Reminder to guys: no nose picking!
By Chris Richards
By Chris Richards
My shirt is ironed. My shoes are shined. My fingernails are clipped. My nose hairs are trimmed.
Big job interview? Hot date?
Nope. I'm meeting with David Boris and Brian Joyner, two local thirtysomethings on a mission to remind dudekind that well-trimmed nose hairs make all the difference on big job interviews and hot dates.
They're the dapper gents behind BeBetterGuys.com, a self-help Web site aimed at improving the habits of guys, bros, brahs and other varieties of unkempt young males.
Since launching in March, the site has published more than 100 articles on topics ranging from obvious etiquette ("No nose picking or crotch adjustment in public") to more nuanced sartorial tips ("On a single-breasted, two-button suit, button the top button only").
Many of their pointers are based on lessons they learned the hard way. "We have tons of self-deprecating stories of our trials and many errors," Boris says. "We take it seriously, but we have a lot of fun with it."
Almost all of their tips are simple and painless. As the site says, they're "like your older brothers without the beat-downs."
Q. Why does the world need BeBetterGuys.com?
Joyner: "Because guys are expected to magically know how to do everything — from buying a suit to taking care of their apartment to knowing about wine — and there are huge gaps in knowledge. There are lots of intelligent guys out there who don't get that promotion, and some really nice guys who don't get to go on a date with that girl. It has everything to do with appearances."
Boris: "Guys don't know that it's good to care. If you care about how you present yourself, everything else comes into place."
Q. How would you describe the site?
Joyner: "It's a guy's guide for getting a life. This is not about making you a perfect guy — it's about making you a little bit better. ... I don't expect anyone to become Cary Grant because they went to our Web site. But at the end of the day, they're better informed."
Q. What's your favorite article on the site?
Joyner: "I enjoyed putting together the one on facials. I was apprehensive to go in and get a facial, but now I feel pretty good about it. On the way out, I saw that a buddy of mine had an appointment a half-hour after I did. Suddenly, writing it all became a lot easier."
Q. Some of the grooming articles seem cautious about appearing too wimpy.
Boris: "I think there's a difference between paying attention to things and being fussy. We're not perfect, but we do as much as we can. If you don't want to use hand cream, that's your call, bro. Just pay attention to this whole thing, and you're 98 percent ahead of other dudes."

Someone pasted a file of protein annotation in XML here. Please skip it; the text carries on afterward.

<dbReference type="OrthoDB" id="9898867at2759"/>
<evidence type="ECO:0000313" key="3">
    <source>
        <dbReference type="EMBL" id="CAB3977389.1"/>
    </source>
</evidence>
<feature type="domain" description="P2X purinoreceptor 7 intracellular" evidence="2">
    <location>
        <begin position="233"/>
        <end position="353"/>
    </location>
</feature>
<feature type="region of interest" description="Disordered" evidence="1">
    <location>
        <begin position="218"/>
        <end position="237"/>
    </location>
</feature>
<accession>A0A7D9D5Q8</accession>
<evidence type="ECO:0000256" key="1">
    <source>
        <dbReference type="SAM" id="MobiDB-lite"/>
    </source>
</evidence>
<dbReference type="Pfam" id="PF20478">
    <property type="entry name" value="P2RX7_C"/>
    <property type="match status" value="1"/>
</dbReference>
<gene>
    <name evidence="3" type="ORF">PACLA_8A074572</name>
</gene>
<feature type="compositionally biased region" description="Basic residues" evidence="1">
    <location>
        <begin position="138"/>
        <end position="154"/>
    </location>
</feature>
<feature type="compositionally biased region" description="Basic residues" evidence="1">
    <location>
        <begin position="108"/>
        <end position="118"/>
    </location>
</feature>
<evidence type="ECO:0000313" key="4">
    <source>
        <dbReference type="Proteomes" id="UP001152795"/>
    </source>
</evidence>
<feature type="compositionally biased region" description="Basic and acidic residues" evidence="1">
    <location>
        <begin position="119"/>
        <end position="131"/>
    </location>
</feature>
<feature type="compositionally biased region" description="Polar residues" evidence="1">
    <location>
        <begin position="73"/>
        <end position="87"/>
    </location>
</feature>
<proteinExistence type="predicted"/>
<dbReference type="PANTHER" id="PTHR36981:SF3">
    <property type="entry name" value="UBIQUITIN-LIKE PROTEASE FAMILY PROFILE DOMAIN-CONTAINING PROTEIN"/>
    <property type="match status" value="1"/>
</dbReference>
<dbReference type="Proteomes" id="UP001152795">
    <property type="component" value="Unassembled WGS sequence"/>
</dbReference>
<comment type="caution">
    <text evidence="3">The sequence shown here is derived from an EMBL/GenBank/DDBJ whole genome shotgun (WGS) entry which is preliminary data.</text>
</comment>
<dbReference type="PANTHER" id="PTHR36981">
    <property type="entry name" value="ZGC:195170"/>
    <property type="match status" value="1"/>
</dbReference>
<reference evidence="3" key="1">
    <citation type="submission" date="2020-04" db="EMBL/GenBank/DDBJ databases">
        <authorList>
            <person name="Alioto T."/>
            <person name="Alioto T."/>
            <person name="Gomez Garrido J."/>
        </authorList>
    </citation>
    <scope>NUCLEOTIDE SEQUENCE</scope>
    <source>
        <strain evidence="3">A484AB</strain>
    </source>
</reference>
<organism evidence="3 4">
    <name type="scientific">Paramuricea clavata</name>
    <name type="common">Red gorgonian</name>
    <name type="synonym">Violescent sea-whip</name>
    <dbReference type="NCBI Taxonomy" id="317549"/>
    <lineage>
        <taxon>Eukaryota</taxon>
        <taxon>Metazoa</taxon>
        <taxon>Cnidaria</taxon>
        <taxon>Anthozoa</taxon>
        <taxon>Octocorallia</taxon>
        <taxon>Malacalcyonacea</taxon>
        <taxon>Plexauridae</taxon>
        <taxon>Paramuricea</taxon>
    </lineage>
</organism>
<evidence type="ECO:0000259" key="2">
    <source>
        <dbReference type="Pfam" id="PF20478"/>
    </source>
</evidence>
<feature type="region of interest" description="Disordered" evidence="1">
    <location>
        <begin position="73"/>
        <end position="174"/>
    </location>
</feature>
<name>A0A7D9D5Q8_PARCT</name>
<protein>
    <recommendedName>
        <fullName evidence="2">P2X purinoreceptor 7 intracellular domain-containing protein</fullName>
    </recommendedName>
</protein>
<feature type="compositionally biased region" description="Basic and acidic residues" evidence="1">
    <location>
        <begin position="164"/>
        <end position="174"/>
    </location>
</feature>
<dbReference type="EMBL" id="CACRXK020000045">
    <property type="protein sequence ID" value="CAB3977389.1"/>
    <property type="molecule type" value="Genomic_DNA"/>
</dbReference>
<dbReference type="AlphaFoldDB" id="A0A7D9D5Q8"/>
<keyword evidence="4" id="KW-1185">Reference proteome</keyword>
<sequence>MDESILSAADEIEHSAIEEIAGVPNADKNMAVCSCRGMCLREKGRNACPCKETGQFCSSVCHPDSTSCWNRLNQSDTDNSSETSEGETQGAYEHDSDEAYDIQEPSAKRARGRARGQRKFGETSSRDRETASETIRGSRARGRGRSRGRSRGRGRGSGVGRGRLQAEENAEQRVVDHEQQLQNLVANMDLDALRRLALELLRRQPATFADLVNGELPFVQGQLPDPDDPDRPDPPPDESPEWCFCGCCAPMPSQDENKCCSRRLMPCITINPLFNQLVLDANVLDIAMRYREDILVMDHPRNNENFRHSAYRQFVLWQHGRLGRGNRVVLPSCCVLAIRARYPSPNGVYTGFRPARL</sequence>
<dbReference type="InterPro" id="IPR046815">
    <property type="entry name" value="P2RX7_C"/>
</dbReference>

Joyner: "None of this stuff is going to make you any less of a guy — it's going to make you easier to approach. It's going to make employers want to talk to you, and for women, it takes the guessing out of it. She's going to see that you've got it together."
Q. How do guys grow up without learning these things?
Boris: "With each generation this type of knowledge becomes less and less critical to more and more families. People have speculated about the demise of the gentleman, and that comes from your family situation. My dad is a wonderful man, but style didn't matter to him. So if your dad's not talking to you about this stuff, where are you gonna get it?"
Q. So where did you guys pick up on this stuff?
Joyner: "It had to be my brother saying, "You gotta care. You're gonna get judged on this." Let's not kid. I'm an African American male. Everything I do gets judged on a slightly different scale than the average guy. I can't come to work looking like I had a late night. I don't get the luxury. My brother taught me to care about that."
Q. And not everyone has that big brother.
Boris: "And we recognize it. Next time you check out at the grocery store, look at the magazines: Cosmo, Marie Claire, Glamour, Vogue. Women have so many resources, and we have very little. We're trying to fill that gap for the regular guy."
Q. But what about men's magazines like GQ?
Joyner: "With GQ and Esquire, they require people to make huge changes in their lives to reach that level of living."
Boris: "I love GQ and Esquire, but the suits are 2,000 bucks. We're doing this for the regular guy. And the thing that the Web does best is that it's anonymous. No one has to know you're looking. There's a stigma attached to reading anything that might make you look vain."
Q. What are some men's fashion faux pas you continually notice?
Joyner: "Flip-flops, particularly in downtown D.C. You're not at the pool. You're not at the beach. This is grown-people space."
Boris: "I notice three main things: grown men with backpacks. My son has a backpack, and he goes to elementary school. Second, guys with nice clothes who never go to the tailor to get them fit to their body. Third, dudes with ratty shoes. Girls have 40 pairs of shoes — and they need a 41st, bad. Women pay attention to everything about you, and they're gonna size you up."
Q. What's one pointer you'd give to a regular guy that they could use today?
Joyner: "Go to a tailor and get measured. Once you find out what your measurements are, buying clothes becomes a whole lot easier. If you don't get measured, you end up buying a bunch of stuff that doesn't fit, and it sours you on the whole idea of buying clothes."
Q. And after giving all this advice, what's one thing you feel you still need to work on?
Boris: "I can't stop talking. I will talk right over people. I'm a motormouth."
Joyner: "The regular practice of etiquette. It's easy in the rush of the day to let a lot of it slip."